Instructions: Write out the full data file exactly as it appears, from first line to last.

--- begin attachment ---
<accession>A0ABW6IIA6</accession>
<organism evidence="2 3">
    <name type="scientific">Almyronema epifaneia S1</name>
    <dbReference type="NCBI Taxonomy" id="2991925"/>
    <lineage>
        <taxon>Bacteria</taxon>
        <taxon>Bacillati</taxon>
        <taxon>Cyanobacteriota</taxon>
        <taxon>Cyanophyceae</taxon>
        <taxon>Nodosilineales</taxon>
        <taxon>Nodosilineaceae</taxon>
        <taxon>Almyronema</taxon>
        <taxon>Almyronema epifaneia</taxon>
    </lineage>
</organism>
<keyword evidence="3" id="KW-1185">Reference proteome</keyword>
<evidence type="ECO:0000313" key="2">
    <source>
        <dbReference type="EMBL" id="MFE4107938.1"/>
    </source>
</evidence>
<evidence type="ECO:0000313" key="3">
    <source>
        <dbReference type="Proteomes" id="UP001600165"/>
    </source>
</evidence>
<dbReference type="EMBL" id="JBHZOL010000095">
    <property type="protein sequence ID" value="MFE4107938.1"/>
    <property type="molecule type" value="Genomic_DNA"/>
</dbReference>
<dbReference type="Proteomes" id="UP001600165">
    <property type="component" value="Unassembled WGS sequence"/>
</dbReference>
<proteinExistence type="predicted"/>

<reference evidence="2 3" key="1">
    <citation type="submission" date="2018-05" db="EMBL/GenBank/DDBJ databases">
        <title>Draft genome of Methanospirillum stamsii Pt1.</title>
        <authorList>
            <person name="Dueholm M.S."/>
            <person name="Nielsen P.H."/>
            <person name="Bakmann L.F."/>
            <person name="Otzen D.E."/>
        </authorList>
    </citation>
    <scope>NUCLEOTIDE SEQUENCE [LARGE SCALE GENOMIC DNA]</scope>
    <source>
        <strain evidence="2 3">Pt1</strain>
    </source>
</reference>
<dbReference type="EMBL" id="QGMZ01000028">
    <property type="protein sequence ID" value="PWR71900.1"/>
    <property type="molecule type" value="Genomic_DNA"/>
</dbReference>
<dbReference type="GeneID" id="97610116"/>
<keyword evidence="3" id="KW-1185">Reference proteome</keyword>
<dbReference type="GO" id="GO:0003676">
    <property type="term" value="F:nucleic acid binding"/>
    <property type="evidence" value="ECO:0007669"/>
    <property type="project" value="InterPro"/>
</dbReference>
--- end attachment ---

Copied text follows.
<accession>A0ABW6IIA6</accession>
<organism evidence="2 3">
    <name type="scientific">Almyronema epifaneia S1</name>
    <dbReference type="NCBI Taxonomy" id="2991925"/>
    <lineage>
        <taxon>Bacteria</taxon>
        <taxon>Bacillati</taxon>
        <taxon>Cyanobacteriota</taxon>
        <taxon>Cyanophyceae</taxon>
        <taxon>Nodosilineales</taxon>
        <taxon>Nodosilineaceae</taxon>
        <taxon>Almyronema</taxon>
        <taxon>Almyronema epifaneia</taxon>
    </lineage>
</organism>
<keyword evidence="3" id="KW-1185">Reference proteome</keyword>
<evidence type="ECO:0000313" key="2">
    <source>
        <dbReference type="EMBL" id="MFE4107938.1"/>
    </source>
</evidence>
<evidence type="ECO:0000313" key="3">
    <source>
        <dbReference type="Proteomes" id="UP001600165"/>
    </source>
</evidence>
<dbReference type="EMBL" id="JBHZOL010000095">
    <property type="protein sequence ID" value="MFE4107938.1"/>
    <property type="molecule type" value="Genomic_DNA"/>
</dbReference>
<dbReference type="Proteomes" id="UP001600165">
    <property type="component" value="Unassembled WGS sequence"/>
</dbReference>
<proteinExistence type="predicted"/>

<reference evidence="2 3" key="1">
    <citation type="submission" date="2018-05" db="EMBL/GenBank/DDBJ databases">
        <title>Draft genome of Methanospirillum stamsii Pt1.</title>
        <authorList>
            <person name="Dueholm M.S."/>
            <person name="Nielsen P.H."/>
            <person name="Bakmann L.F."/>
            <person name="Otzen D.E."/>
        </authorList>
    </citation>
    <scope>NUCLEOTIDE SEQUENCE [LARGE SCALE GENOMIC DNA]</scope>
    <source>
        <strain evidence="2 3">Pt1</strain>
    </source>
</reference>
<dbReference type="EMBL" id="QGMZ01000028">
    <property type="protein sequence ID" value="PWR71900.1"/>
    <property type="molecule type" value="Genomic_DNA"/>
</dbReference>
<dbReference type="GeneID" id="97610116"/>
<keyword evidence="3" id="KW-1185">Reference proteome</keyword>
<dbReference type="GO" id="GO:0003676">
    <property type="term" value="F:nucleic acid binding"/>
    <property type="evidence" value="ECO:0007669"/>
    <property type="project" value="InterPro"/>
</dbReference>